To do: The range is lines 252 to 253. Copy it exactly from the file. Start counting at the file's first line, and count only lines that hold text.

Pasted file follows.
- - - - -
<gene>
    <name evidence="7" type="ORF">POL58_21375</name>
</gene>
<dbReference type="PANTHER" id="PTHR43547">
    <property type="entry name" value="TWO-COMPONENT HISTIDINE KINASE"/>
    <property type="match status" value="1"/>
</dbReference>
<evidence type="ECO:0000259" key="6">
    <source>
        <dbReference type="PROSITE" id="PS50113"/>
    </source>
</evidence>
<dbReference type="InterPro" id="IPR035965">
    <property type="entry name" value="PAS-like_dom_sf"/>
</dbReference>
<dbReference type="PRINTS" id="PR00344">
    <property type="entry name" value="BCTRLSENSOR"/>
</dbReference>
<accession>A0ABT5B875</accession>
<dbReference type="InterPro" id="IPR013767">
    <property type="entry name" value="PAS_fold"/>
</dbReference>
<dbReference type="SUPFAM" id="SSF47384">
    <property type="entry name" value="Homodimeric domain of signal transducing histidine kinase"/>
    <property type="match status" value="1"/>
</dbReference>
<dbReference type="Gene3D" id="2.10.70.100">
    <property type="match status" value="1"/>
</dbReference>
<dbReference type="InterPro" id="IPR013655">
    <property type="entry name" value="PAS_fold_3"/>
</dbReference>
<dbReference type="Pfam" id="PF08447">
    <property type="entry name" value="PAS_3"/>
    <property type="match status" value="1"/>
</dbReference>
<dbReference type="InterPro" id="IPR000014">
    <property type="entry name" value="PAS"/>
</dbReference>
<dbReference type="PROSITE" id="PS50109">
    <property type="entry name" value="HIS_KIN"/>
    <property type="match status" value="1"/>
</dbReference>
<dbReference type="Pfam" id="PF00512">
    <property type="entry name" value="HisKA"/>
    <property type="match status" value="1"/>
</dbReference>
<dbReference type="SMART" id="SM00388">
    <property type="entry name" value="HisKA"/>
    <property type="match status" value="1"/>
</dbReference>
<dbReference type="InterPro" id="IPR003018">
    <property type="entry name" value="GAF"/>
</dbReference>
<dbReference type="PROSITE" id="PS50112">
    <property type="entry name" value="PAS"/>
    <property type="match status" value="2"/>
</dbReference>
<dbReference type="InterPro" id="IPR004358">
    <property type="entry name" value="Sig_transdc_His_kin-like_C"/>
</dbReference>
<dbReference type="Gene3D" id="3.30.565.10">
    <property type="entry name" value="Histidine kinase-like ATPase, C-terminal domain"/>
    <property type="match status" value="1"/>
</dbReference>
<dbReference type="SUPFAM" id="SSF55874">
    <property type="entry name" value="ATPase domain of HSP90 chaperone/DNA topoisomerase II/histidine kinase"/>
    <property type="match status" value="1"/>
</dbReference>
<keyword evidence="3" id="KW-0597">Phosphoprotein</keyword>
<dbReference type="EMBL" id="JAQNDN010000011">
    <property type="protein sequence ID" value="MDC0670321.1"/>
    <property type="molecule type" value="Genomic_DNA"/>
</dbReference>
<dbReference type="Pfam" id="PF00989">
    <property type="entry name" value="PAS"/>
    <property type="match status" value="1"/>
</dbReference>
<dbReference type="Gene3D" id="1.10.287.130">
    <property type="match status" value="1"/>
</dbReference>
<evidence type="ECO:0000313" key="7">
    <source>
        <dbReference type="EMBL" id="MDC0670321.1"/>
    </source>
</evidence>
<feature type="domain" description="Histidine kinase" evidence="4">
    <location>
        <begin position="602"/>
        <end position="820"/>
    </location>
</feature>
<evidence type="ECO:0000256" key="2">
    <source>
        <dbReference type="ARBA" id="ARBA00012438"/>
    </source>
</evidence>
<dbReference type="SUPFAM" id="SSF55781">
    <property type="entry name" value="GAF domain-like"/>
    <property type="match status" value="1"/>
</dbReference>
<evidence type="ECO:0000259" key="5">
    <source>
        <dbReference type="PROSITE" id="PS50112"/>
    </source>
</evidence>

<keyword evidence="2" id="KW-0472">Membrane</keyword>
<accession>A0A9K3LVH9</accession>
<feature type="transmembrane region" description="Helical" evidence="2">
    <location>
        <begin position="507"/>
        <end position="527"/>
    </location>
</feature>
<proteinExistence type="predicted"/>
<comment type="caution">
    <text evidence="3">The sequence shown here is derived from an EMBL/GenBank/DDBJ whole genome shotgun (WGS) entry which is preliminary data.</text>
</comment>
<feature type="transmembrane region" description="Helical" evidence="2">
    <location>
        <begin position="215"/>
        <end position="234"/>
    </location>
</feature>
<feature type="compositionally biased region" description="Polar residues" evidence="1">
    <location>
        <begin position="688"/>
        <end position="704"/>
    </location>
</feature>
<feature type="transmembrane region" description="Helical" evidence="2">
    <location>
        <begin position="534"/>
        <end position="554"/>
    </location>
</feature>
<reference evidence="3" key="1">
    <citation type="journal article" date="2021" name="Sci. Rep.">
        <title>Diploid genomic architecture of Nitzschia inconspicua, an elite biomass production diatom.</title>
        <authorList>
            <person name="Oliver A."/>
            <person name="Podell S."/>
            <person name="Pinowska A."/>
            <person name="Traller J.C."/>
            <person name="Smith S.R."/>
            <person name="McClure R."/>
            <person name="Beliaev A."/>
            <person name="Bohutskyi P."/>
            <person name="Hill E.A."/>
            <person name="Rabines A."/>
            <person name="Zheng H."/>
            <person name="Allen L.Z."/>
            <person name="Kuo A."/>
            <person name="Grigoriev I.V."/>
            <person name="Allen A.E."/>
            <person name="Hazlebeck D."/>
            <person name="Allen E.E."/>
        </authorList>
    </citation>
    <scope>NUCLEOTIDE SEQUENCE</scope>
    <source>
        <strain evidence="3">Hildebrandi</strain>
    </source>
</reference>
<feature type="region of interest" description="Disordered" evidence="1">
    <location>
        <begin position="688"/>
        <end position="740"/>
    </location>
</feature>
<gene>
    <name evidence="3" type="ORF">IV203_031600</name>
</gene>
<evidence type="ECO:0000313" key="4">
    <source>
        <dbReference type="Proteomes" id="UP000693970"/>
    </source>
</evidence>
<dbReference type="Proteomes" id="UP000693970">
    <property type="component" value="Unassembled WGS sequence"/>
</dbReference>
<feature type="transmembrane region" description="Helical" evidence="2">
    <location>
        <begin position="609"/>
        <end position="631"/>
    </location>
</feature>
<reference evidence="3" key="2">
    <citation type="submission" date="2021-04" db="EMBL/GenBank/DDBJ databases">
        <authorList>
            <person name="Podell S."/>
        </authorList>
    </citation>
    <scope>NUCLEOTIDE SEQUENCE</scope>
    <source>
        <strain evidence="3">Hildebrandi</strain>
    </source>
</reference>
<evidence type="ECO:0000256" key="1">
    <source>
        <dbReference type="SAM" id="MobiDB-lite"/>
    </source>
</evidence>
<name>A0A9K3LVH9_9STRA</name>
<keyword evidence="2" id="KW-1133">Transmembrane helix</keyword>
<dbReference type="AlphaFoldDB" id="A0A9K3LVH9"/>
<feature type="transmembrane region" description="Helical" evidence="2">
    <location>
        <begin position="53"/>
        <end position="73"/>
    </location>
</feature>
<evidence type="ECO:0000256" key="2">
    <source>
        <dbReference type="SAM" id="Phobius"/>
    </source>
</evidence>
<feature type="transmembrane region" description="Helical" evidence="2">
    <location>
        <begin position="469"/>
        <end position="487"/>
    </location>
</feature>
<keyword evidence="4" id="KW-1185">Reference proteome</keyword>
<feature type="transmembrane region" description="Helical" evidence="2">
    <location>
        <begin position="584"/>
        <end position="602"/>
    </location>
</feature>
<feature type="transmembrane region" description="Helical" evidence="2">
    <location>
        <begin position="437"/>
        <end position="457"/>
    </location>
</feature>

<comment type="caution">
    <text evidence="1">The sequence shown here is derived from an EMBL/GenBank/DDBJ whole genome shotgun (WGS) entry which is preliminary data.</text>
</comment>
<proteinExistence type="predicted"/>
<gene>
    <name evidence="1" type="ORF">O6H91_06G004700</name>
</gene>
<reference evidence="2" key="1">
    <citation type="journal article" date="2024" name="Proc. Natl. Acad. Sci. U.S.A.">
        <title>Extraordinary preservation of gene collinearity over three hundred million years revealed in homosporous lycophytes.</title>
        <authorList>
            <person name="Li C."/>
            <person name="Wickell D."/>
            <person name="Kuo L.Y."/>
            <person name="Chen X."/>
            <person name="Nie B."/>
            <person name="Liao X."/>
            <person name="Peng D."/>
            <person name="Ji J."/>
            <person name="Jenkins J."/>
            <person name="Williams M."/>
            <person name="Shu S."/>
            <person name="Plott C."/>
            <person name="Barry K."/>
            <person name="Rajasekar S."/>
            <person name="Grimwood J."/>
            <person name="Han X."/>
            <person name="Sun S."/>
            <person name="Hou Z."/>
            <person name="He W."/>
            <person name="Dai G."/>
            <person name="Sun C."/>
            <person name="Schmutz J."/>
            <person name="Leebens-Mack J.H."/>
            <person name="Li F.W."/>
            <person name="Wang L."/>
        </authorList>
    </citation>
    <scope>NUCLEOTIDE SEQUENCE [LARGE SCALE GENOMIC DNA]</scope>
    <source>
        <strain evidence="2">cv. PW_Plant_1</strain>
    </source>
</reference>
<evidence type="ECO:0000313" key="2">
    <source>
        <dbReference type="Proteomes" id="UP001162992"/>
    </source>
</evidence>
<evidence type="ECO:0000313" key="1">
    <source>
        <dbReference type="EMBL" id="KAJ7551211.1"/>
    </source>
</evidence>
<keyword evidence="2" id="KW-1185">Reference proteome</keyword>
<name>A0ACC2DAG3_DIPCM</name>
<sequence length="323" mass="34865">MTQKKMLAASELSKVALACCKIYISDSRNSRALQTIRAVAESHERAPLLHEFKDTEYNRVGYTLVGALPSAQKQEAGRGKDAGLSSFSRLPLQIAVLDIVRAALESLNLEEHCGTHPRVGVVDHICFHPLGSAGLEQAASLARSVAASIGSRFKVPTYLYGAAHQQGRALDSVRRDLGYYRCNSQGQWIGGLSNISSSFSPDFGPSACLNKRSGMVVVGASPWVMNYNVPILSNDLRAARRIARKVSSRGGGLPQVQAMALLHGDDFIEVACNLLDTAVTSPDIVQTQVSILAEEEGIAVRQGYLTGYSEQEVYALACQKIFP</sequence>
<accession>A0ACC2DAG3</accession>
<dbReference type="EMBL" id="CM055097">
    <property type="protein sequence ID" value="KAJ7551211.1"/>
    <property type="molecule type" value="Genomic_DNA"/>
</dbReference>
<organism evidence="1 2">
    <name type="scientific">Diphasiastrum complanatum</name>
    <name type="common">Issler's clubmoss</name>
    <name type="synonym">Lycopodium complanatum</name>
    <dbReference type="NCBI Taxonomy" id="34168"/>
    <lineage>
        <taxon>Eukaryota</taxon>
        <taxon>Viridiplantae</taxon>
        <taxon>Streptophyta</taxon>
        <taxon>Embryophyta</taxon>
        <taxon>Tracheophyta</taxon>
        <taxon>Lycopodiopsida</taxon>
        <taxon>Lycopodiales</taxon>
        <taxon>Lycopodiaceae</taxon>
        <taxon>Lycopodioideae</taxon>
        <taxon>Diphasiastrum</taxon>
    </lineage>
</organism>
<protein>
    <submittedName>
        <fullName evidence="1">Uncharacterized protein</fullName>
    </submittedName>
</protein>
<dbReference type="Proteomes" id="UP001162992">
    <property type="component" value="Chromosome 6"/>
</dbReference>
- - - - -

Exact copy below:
            <person name="Nie B."/>
            <person name="Liao X."/>